Tuesday, August 10, 2010


I was planning to go to Stillwater to help out in the kitchen at Tessa's sorority today. It's rush week and somebody has to fill those water glasses!! But apparently they don't need me until tomorrow, so I have an unexpected free day. So then I was planning to sleep in until a luxurious hour but was rudely awakened by men unloading sheeting for a neighbors new roof. One (boom) sheet of plywood (boom) at a time (boom) dropping from the (boom) high bed of the (boom) truck to the (boom) ground for thirty (boom-freaking) minutes. So much for being decadent. Guess I'll go weed the frighteningly weedy flower bed.

Lessons on Leadership and Life Learned While Weeding the Flower bed.

Did I lose you already with that title? Hang on. It'll be fun. Have I ever bored you before? Don't answer that. I'm feeling a little thin-skinned these days.

Annnyyway, here's my list, because the brain has to do something while yanking weeds.

1) Don't wait until the heat is on

Weeding is fun until the sun jumps over the neighbor's house and leers down in all her searing glory. Just a minute ago I was noting the soft breeze and the lack of sweat and feeling all holier-than-thou about being up so early and channeling Martha Stewart when BOOM. The sun is up and the sweat is on.

The LLLL? (Lessons on Leadership and Life Learned...gotta love alliteration!)
The moment you become conscious of the fact you just patted yourself on the back for being such an awesome manager/parent/person, slather on the sunscreen because the heat is on even though you don't yet feel the burn. That's not being glass-is-half-empty. That's being realistic. To avoid the sweat, take the time while it's cool and calm to proactively pull the weeds. Start early. Or better yet, mulch to avoid the weeds in the first place. Start the day doing the big picture stuff. Then when the sun comes up you'll be safely in the shade drinking your mimosa. Stephen Covey's 7 Habits never go out of style. The first three habits apply here.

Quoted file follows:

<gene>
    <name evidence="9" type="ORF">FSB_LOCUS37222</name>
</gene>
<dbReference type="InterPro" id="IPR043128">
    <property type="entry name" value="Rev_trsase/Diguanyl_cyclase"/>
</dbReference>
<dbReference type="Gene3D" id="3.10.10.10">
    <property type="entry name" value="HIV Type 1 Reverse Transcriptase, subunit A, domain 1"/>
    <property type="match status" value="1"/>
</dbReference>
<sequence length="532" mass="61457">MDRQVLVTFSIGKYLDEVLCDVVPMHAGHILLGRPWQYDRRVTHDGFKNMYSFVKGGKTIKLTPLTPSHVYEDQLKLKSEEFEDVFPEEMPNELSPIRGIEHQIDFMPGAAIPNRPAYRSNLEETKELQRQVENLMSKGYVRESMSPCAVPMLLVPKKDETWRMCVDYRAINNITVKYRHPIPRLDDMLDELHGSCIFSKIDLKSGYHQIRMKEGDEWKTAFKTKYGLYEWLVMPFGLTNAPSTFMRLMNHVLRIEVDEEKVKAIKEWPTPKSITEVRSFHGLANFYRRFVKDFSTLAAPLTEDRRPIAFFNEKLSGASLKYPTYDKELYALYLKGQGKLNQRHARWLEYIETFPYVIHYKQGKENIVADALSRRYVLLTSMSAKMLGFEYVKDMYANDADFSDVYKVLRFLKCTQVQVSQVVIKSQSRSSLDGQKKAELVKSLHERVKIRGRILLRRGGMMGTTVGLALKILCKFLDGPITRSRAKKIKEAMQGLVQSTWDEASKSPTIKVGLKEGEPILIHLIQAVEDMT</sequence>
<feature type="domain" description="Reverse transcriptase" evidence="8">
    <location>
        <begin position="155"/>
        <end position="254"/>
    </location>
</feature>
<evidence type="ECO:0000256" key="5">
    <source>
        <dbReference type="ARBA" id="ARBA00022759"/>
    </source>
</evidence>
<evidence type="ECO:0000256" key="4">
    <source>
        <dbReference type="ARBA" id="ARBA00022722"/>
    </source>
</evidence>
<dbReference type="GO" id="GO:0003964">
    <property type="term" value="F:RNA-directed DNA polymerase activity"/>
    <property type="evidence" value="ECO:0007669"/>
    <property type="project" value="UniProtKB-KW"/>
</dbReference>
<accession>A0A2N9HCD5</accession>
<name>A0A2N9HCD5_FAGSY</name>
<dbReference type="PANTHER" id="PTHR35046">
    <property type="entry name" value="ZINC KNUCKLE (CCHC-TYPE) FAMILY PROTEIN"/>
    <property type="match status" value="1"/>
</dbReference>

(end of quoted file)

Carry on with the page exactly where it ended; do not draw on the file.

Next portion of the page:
Habit 1: Be Proactive
Habit 2: Begin with the End in Mind
Habit 3: Put First Things First

Also read: Julie Morgenstern's "Never Check Email in the Morning".

2) Don't let the dogs out

I'm trying to weed and meditate but Winnie keeps nudging my arm, begging for attention. She's needy this week since we are taking care of the grand-puppy. God forbid four adults should divide our attention between (gasp) two dogs. While not being needy, the dogs are barking at cats, real or imagined. Since I'm weeding under the in-laws bedroom window, I'm trying to shush the dogs with a commanding whisper. Every parent has mastered the whithering look and commanding whisper. Turns out neither is helpful when dealing with dogs. When they aren't barking or pooping, they are walking through the flowerbed. Why did I let the dogs out?

Who are the dogs that keep me from doing my thing? Who or, more likely, what is distracting, needy, sabotaging, attention-diverting? Where or when do I waste my time shoveling the s*&t when I could be fertilizing?

"Married to Distraction: Restoring Intimacy and Strengthening Your Marriage in an Age of Interruption"

"Defeating the 8 Demons of Distraction: Proven Strategies to Increase Productivity and Decrease Stress"

3) "Don't sweat the small stuff" is not always a good plan

The sun is up, it's hot, the dogs are needy, I clearly am running out of steam. So what's the plan? I think I'll just try to pull the biggest weeds to make the most obvious difference. I can't see the garden for the trees. No really. Those annoying starter trees that grow from little seed pods blown by the Oklahoma wind? Everywhere. But I am apparently constitutionally unable to pull the big stuff and ignore the smaller weeds choking the flowers. I want for at least a small portion of the garden to be weed free and beautiful. My mantra "just pull the big ones, just pull the big ones" is not working. I HAVE to go back and pull ALL the weeds in that section before moving on.

Sometimes it's OK to focus on the minutia at the (temporary) expense of the big picture. Some wise person once said it's better to do a few things well than a bunch of stuff half-assed. Err, something like that. In a perfect world we would have time to do all things well. But this is definitely an imperfect world. And "things" have multiplied exponentially. So I'm thinking I'm gonna have to narrow it down, pick a few, focus. And what about those towering distractions? They'll die off on their own, I suppose. Even if I have to ignore them until the first frost.

1 comment:

Cori said...

Huh... I'm glad you didn't mention reading blogs while you are supposed to be working... not like I would do that......